If you’ve never heard about electronic paper, crawl out from under that rock and read up on the Sony reader and the Amazon Kindle. E-paper is a flexible display made of color-changing beads that simulate ink-on-paper for easy daylight reading. The revolutionary thing about e-paper is that after it’s set, it stays that way without additional power.

This sounds great in theory, but Esquire’s cover is the first time everybody can afford to hack an e-paper display. We took the cover into the Hack a Day lab to document, test, and hack. In the end, we recycled it into something beneficial that any individual can build. We’ve got all the details on how the display works and what it takes to use it in your own projects. read about our e-paper clock hack below.


The Esquire e-paper cover hit big on the net, but was swiftly panned. NOTCOT has beautiful scans of the circuit board and e-paper. popular science posted instructions for reading the code with a PICkit2. [Slaxter] verified that the photo chip can be read, and that the code protection fuses are off. [Matt] manipulated the e-paper cells directly with skillful soldering and an Arduino. So far, there hasn’t been a lot of interest in repurposing the e-paper, or reprogramming the existing microcontroller.

E-paper panels

The actual e-paper panels, manufactured by E-Ink, aren’t that exciting. Each panel has a set of predefined segments, 11 on the front panel and 3 on the rear Ford advertisement. This isn’t a matrix that we can reprogram into an e-reader. [just_mike] has a great set of ultra close-up shots of the individual beads that make up each segment.

Each e-paper segment has an individual connection, and a connection that’s shared with other cells on the panel. The segments become white or black depending on the direction of current applied to the cell. When common is low, any segment that is also connected high will darken. When common is high, each cell connected to ground will clear. The PCB uses 16 volts from five 3.3volt batteries to switch the cells, but [Slaxter] showed that 5volts was sufficient with his Arduino project.

Performance testing
We made several observations about the e-paper operating specifications.

First, it takes nearly 0.5 seconds to completely darken or clear a cell. In the video you can see the partial states created by switching the e-paper too fast. We’re not quite sure of the optimal change time, but between 0.25 and 0.5 seconds seems to be the minimum.

This also raised questions about the maximum change time. Does it damage the e-paper to apply current for longer than necessary? Does the e-paper continue to consume current as long as it’s applied, wasting the batteries? We took special care in our code to return all outputs to ground after a change to avoid a continuous current through the panel.

Clearing and darkening need to be done separately. It takes two complete operations to fully freshen the screen; one to clear old segments, one to darken new segments. A smart programmer will think they can save a cycle when only adding or removing items, and not doing both. This is true to some extent, but continuous manipulation of one cell without refreshing adjacent cells causes color ‘creep’. In the video, a flashing background without updates to any other segments swiftly drives the inactive segments to a mid-state between dark and light.

Driver board

The motorist consists of an eight-pin Microchip PIC12F629, two 4094 shift registers, and some supporting components.

Click here for a full size pin diagram of the e-paper motorist board(PNG).


Esquire invited hacks of their cover with the rather lame suggestion of replacing the batteries. This makes sense, the covers were shipped all over the world in refrigerated containers to help extend the battery life. even with that effort, Esquire says that the batteries will last a few months.

Batteries 1-5 are in series and supply a 15-16volt switching current for the e-paper. The sixth battery supplies 3volts for the PIC. No word yet on which batteries die first. If you want to ‘replace’ your batteries, you’ll need to desolder the old ones, and supply a 5-16volt e-paper supply, and 3volt microcontroller supply, at the points indicated.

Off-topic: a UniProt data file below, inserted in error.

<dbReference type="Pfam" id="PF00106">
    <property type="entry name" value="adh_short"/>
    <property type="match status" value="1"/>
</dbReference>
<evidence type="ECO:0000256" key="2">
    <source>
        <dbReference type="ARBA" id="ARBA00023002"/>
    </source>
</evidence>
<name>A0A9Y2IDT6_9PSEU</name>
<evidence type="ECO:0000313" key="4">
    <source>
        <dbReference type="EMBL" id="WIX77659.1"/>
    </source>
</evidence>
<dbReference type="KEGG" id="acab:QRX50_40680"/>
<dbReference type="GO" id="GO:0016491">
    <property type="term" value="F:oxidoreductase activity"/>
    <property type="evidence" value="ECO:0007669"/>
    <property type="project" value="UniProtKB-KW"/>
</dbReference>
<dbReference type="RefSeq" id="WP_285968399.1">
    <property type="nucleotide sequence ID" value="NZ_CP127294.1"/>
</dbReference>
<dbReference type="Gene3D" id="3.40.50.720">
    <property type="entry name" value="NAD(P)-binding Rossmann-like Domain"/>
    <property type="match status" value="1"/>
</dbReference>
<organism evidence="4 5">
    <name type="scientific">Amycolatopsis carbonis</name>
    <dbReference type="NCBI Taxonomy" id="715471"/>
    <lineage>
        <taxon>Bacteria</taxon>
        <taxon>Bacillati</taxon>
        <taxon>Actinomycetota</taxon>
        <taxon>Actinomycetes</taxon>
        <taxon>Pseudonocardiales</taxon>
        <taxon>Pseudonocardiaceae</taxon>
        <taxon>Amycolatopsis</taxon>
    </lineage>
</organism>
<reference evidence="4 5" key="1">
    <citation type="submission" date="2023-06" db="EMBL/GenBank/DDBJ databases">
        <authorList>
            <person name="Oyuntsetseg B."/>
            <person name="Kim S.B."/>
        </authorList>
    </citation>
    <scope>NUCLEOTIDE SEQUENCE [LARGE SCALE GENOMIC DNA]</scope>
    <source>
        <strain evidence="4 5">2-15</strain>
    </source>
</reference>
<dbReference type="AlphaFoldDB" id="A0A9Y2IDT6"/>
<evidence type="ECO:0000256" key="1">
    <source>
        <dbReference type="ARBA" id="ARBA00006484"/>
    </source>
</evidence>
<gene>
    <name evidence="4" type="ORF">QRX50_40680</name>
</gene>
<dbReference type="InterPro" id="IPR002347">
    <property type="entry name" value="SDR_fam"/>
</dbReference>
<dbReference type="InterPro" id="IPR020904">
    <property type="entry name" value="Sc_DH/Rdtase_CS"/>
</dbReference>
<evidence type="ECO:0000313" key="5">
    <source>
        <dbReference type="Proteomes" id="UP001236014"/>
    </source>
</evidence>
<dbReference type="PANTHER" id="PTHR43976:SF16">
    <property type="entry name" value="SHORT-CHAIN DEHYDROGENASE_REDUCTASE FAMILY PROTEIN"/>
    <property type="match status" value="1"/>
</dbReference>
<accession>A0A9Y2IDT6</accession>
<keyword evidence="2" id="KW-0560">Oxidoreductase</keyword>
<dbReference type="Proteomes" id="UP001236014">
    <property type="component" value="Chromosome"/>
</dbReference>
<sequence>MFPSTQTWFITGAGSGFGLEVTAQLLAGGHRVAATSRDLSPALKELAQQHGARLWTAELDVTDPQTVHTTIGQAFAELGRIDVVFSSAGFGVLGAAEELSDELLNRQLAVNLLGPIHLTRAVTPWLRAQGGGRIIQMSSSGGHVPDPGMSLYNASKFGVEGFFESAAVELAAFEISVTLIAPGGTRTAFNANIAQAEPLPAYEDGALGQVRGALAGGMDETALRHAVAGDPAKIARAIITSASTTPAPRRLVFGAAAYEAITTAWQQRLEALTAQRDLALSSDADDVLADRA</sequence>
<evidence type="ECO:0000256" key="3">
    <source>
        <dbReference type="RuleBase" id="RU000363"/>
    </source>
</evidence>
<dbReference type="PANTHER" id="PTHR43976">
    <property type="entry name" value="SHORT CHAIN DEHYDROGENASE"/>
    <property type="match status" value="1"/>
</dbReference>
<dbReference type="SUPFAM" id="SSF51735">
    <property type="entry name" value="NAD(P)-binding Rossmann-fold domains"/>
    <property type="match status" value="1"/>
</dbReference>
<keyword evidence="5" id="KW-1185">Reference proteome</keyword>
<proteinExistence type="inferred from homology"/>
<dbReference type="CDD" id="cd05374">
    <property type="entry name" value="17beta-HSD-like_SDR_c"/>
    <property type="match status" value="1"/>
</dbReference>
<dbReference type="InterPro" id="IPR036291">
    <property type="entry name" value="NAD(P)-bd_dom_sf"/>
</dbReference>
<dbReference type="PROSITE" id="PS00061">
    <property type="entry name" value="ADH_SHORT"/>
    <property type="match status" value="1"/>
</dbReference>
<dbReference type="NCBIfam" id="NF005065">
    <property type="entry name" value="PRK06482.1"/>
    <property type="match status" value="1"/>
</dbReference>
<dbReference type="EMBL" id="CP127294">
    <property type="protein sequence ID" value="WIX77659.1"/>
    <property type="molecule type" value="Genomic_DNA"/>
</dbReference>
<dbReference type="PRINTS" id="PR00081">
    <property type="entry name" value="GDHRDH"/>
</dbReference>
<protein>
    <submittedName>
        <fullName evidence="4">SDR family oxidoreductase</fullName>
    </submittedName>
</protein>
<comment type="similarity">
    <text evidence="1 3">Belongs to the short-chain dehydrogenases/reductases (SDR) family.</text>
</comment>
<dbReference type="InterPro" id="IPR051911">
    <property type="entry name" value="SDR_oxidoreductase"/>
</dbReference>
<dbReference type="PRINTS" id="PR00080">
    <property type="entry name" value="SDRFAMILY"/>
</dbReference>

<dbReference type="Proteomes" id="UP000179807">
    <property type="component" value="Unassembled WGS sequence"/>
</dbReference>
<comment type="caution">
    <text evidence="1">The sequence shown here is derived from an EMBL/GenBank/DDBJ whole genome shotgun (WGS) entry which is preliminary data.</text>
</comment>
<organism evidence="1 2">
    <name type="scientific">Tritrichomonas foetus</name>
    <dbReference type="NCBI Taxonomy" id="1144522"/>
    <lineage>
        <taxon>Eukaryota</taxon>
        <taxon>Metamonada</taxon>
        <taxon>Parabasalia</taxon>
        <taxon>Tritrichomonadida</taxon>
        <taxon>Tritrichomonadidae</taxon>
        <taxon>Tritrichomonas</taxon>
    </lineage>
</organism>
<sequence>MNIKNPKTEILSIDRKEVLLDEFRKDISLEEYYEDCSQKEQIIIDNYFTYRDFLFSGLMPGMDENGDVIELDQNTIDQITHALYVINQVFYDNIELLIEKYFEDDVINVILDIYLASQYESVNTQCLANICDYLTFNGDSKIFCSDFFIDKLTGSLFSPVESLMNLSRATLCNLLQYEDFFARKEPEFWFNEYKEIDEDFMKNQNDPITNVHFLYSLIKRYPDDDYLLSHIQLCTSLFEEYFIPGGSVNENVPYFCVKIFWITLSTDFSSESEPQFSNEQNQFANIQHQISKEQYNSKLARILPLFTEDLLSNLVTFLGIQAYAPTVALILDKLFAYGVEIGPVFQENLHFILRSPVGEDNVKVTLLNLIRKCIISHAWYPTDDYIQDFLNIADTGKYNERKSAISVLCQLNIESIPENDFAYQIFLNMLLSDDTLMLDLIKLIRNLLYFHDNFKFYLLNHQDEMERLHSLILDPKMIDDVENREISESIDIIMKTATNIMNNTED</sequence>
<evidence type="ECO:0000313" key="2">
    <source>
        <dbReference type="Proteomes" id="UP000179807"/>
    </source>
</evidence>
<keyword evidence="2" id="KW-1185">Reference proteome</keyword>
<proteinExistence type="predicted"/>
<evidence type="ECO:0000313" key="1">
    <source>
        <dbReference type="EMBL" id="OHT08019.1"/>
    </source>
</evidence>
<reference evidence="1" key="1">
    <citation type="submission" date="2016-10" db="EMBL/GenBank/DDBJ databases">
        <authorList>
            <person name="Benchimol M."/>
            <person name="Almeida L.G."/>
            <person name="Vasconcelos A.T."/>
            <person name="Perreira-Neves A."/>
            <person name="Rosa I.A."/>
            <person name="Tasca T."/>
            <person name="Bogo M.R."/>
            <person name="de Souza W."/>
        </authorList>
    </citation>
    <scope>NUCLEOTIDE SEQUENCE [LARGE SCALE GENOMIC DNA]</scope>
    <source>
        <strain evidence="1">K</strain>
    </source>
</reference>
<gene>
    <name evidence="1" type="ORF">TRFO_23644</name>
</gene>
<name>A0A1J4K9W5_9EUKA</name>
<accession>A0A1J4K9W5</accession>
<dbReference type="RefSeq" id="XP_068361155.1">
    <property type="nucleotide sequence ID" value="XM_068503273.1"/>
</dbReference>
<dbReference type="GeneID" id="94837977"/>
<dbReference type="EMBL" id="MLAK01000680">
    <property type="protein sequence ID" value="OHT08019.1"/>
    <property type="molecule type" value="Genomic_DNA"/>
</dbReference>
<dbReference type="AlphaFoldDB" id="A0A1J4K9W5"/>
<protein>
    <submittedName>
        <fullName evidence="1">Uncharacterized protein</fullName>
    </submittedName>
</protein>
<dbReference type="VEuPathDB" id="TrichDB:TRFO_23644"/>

We eventually had to replace our microcontroller battery because we abused it a bit during development. A button battery holder with 20mm pin spacing will fit the existing holes. Mouser #534-106 will probably work, but this is unconfirmed.

4094 shift registers (IC1, IC2)

The shift registers switch the e-paper segment controls at 16 volts.

The two 4094 ICs are shift registers setup to cascade data from IC1 to IC2. This basic shift register is a minor variation on the 74HTC595 we used in our graffiti wall. The main difference is that the 4094 strobe line is usually low, and briefly pulled high to put new values on the output pins. We observed that the 4094 requires long clock and strobe pulses. This could be due to lazy drive circuitry between the photo and the 4094, or just the nature of the 4000 series.

4094 segment output map






































































Click here for a full size schematic drawing(PNG). An eight pin PIC12F629 drives the 4094 shift registers that control each e-paper segment. two pins are unused (GP4, GP5).

The MCLR feature is enabled with resistor R8. The design doesn’t include a diode to secure the photo from the 13volt programming current. Microchip recommends this, but there’s no other sensitive ICs sharing the circuit so maybe the designer felt a resistor was sufficient protection.

Three pins drive the data, clock, and strobe lines of the 4094 (GP0, GP1, GP2). The 4094 has to be interfaced at the same voltage it switches, 16 volts, so the photo switches the interface pins through transistors. As far as we can tell, the 4094 control lines are pulled high with a resistor. The photo switches a transistor on, and it pulls the line to ground. The interface to the 4094 is backwards. A photo high pin is seen as low at the shift register, and low is seen as high. The interface won’t work unless reversed.

The programming pins are brought to a header at the top of the PCB. We soldered standard .1″ pin header into the holes supplied (Mouser #571-41033290). The two programming pins, PGD and PGC, are shared with the circuitry that drives the shift registers. We were able to read the device with an ICD2 debugger. We couldn’t reprogram it though, probably because of the shift register driver. has any individual had success? Regardless, the shared pin arrangement makes it impossible to do in-circuit debugging on this device.

PIC pin connections